UBORA: an EU-African e-Infrastructure to develop innovative and collaborative health solutions | Digital Single Market

“UBORA aims at creating an EU-Africa e-Infrastructure enabling open source co-design of new solutions to face the current and future healthcare challenges of both continents. To do so the project brings together European and African universities and their associated technological hubs, biomedical prototyping laboratories and incubators, national and international policymakers, and committed stakeholders….”

The use and perceptions of open Access resources by legal academics at the University of Cape Town (UCT) in South Africa | Moll-Willard | Journal of Open Access to Law

Abstract:  Although access to primary legal materials in South Africa is now easily accessible as a result of the Free Access to Law movement, access to legal scholarship is not as easy. Through using the University of Cape Town (UCT) as a case study, due to its research intensive nature, it is possible to see how academics are publishing their legal scholarship through the use of bibliometrics and data mining. After the success of a Research Visibility month, law librarians were able to attest to the perceptions of legal academics around the importance of the openness and visibility of their research. The author contrasts these two to see if the perception of legal academics around the visibility of their resources reflects their publishing practices. It is seen that although academics at UCT publish mostly in closed journals, the publishing in open and hybrid journals has slowly increased during the period 2011-2015. Further it is evidenced that legal academics are exploring other avenues, including that of self-archiving, to boost the visibility of their work. Law Librarians are able to assist in boosting at least the visibility, if not the openness of legal academics’ work.

White Paper on Science, Technology and Innovation

“To respond to a changing world, policy approaches are introduced to ensure an open, responsive and diverse knowledge system. These include adopting an open science paradigm, supporting a diversity of knowledge fields, a greater focus on inter- and transdisciplinary research and the contribution of the humanities and social sciences to addressing complex societal problems….

Increasing access to public science has the potential to make the entire research system more effective, participative and productive by reducing duplication and the costs of creating, transferring and re-using data….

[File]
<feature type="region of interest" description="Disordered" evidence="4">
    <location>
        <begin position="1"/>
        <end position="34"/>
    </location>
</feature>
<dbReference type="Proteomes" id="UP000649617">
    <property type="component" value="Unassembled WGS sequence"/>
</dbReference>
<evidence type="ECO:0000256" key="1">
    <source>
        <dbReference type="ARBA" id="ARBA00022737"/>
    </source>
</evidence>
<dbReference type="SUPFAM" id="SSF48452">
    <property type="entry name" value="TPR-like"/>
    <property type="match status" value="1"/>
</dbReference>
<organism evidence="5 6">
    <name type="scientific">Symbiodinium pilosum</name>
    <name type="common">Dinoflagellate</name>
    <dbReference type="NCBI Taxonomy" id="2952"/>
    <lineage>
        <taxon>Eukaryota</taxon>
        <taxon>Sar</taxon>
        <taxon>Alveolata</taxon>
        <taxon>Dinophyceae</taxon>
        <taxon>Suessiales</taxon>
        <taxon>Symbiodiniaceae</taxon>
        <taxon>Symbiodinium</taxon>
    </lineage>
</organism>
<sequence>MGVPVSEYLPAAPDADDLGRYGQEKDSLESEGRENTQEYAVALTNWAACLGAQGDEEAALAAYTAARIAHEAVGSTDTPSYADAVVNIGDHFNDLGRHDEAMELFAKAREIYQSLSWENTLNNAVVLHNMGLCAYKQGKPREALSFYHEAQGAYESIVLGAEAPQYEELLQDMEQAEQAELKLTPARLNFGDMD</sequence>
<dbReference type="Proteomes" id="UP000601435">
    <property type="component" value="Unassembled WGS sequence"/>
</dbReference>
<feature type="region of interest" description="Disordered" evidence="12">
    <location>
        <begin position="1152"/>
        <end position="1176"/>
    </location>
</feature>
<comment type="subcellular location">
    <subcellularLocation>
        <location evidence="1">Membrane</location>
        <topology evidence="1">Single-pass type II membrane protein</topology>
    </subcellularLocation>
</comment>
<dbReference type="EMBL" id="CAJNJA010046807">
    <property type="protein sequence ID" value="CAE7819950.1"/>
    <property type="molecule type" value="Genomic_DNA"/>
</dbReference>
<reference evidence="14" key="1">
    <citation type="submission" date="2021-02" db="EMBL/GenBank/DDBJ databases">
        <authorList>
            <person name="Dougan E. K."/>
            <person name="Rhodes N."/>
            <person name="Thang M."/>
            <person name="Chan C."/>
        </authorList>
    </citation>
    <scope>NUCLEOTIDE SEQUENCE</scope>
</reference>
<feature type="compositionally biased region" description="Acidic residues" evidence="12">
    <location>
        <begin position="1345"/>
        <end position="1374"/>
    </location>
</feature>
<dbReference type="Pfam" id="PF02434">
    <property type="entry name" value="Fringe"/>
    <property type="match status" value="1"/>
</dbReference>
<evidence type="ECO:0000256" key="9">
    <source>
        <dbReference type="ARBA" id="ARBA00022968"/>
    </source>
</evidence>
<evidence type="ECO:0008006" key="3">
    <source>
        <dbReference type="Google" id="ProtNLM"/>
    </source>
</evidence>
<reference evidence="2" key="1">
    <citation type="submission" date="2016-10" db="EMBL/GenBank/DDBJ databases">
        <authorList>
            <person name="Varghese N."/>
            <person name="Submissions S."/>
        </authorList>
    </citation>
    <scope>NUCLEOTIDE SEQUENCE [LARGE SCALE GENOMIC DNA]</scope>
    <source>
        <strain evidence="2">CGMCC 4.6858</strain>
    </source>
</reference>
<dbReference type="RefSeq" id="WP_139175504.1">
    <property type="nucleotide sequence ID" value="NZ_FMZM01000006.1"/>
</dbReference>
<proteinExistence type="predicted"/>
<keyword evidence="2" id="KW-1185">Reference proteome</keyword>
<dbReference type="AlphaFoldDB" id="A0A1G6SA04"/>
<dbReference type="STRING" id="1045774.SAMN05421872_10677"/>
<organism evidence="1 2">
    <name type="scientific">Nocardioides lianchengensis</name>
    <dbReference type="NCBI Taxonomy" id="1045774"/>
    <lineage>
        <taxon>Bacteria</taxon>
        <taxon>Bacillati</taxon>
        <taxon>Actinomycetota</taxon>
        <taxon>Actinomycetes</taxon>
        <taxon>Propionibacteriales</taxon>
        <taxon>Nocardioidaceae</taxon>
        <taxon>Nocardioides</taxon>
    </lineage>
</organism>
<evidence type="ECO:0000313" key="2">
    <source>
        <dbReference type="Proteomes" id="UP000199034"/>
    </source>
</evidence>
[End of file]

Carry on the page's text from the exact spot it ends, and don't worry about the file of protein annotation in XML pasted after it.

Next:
As part of its commitment to African STI cooperation, South Africa will also work to advance the open science agenda elsewhere on the continent and within regional frameworks. …”

DIRISA – Data Intensive Research Initiative of South Africa

“The Data Intensive Research Initiative of South Africa (DIRISA) forms part of the National Integrated Cyber Infrastructure System (NICIS).

DIRISA aims to fulfil the following:

  • Implement a Certified Tier 1 (national) Trusted Repository for research data and to operationally deploy and maintain data services and virtual research environments that enable researchers to leverage this ICT platform for data intensive research.
  • Initiate the establishment of federated Tier 2 (regional) data repositories that support thematic data intensive research and capacity development.
  • DIRISA is required to formulate national strategic frameworks for data intensive research and data stewardship; as part of its role to advocate and promote research data sharing and sound data management. …”

African Open Science Platform

“The African Open Science Platform initiative (AOSP), funded by the South African Department of Science and Technology (DST) through the National Research Foundation (NRF), and implemented and managed by the Academy of Science of South Africa (ASSAf), is a pan-African project for Africa by Africa. Direction is provided by CODATA (ISC).

The 3-year project was launched by the then Minister of Science and Technology, Ms Naledi Pandor, in December 2016 during the Science Forum South Africa. …”

The African Open Science Platform: The Future of Open Science | Agricultural Information Management Standards (AIMS)

“The African Open Science Platform’s mission is to…